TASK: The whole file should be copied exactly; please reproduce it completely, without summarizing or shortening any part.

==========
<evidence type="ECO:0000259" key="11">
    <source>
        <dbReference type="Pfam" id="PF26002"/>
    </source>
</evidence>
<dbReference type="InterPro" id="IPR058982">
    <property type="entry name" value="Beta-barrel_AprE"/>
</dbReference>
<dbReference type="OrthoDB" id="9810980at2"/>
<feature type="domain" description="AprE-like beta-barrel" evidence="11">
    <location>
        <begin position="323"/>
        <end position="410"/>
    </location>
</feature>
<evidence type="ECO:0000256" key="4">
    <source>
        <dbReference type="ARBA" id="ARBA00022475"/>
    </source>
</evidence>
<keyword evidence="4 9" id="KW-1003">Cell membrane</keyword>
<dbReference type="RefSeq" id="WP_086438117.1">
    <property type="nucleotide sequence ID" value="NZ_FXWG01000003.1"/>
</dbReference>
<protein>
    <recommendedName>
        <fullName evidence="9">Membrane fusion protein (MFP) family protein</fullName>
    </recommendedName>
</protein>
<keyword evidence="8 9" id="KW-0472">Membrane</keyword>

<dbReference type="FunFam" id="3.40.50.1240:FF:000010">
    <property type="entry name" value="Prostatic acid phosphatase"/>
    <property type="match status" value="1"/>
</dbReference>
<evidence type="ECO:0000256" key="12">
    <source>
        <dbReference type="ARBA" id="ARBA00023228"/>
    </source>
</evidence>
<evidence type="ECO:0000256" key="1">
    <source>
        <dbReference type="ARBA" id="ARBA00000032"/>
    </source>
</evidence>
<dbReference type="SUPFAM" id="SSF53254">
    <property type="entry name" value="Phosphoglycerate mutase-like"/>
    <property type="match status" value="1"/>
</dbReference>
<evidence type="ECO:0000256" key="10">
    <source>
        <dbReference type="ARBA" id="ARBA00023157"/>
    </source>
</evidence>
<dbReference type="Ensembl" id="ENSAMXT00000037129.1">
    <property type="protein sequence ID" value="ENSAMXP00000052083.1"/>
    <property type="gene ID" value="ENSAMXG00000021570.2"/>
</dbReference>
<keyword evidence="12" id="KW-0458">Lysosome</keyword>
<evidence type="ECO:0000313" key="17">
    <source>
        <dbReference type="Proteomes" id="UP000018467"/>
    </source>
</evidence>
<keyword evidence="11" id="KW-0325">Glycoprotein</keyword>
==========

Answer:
<evidence type="ECO:0000259" key="11">
    <source>
        <dbReference type="Pfam" id="PF26002"/>
    </source>
</evidence>
<dbReference type="InterPro" id="IPR058982">
    <property type="entry name" value="Beta-barrel_AprE"/>
</dbReference>
<dbReference type="OrthoDB" id="9810980at2"/>
<feature type="domain" description="AprE-like beta-barrel" evidence="11">
    <location>
        <begin position="323"/>
        <end position="410"/>
    </location>
</feature>
<evidence type="ECO:0000256" key="4">
    <source>
        <dbReference type="ARBA" id="ARBA00022475"/>
    </source>
</evidence>
<keyword evidence="4 9" id="KW-1003">Cell membrane</keyword>
<dbReference type="RefSeq" id="WP_086438117.1">
    <property type="nucleotide sequence ID" value="NZ_FXWG01000003.1"/>
</dbReference>
<protein>
    <recommendedName>
        <fullName evidence="9">Membrane fusion protein (MFP) family protein</fullName>
    </recommendedName>
</protein>
<keyword evidence="8 9" id="KW-0472">Membrane</keyword>

<dbReference type="FunFam" id="3.40.50.1240:FF:000010">
    <property type="entry name" value="Prostatic acid phosphatase"/>
    <property type="match status" value="1"/>
</dbReference>
<evidence type="ECO:0000256" key="12">
    <source>
        <dbReference type="ARBA" id="ARBA00023228"/>
    </source>
</evidence>
<evidence type="ECO:0000256" key="1">
    <source>
        <dbReference type="ARBA" id="ARBA00000032"/>
    </source>
</evidence>
<dbReference type="SUPFAM" id="SSF53254">
    <property type="entry name" value="Phosphoglycerate mutase-like"/>
    <property type="match status" value="1"/>
</dbReference>
<evidence type="ECO:0000256" key="10">
    <source>
        <dbReference type="ARBA" id="ARBA00023157"/>
    </source>
</evidence>
<dbReference type="Ensembl" id="ENSAMXT00000037129.1">
    <property type="protein sequence ID" value="ENSAMXP00000052083.1"/>
    <property type="gene ID" value="ENSAMXG00000021570.2"/>
</dbReference>
<keyword evidence="12" id="KW-0458">Lysosome</keyword>
<evidence type="ECO:0000313" key="17">
    <source>
        <dbReference type="Proteomes" id="UP000018467"/>
    </source>
</evidence>
<keyword evidence="11" id="KW-0325">Glycoprotein</keyword>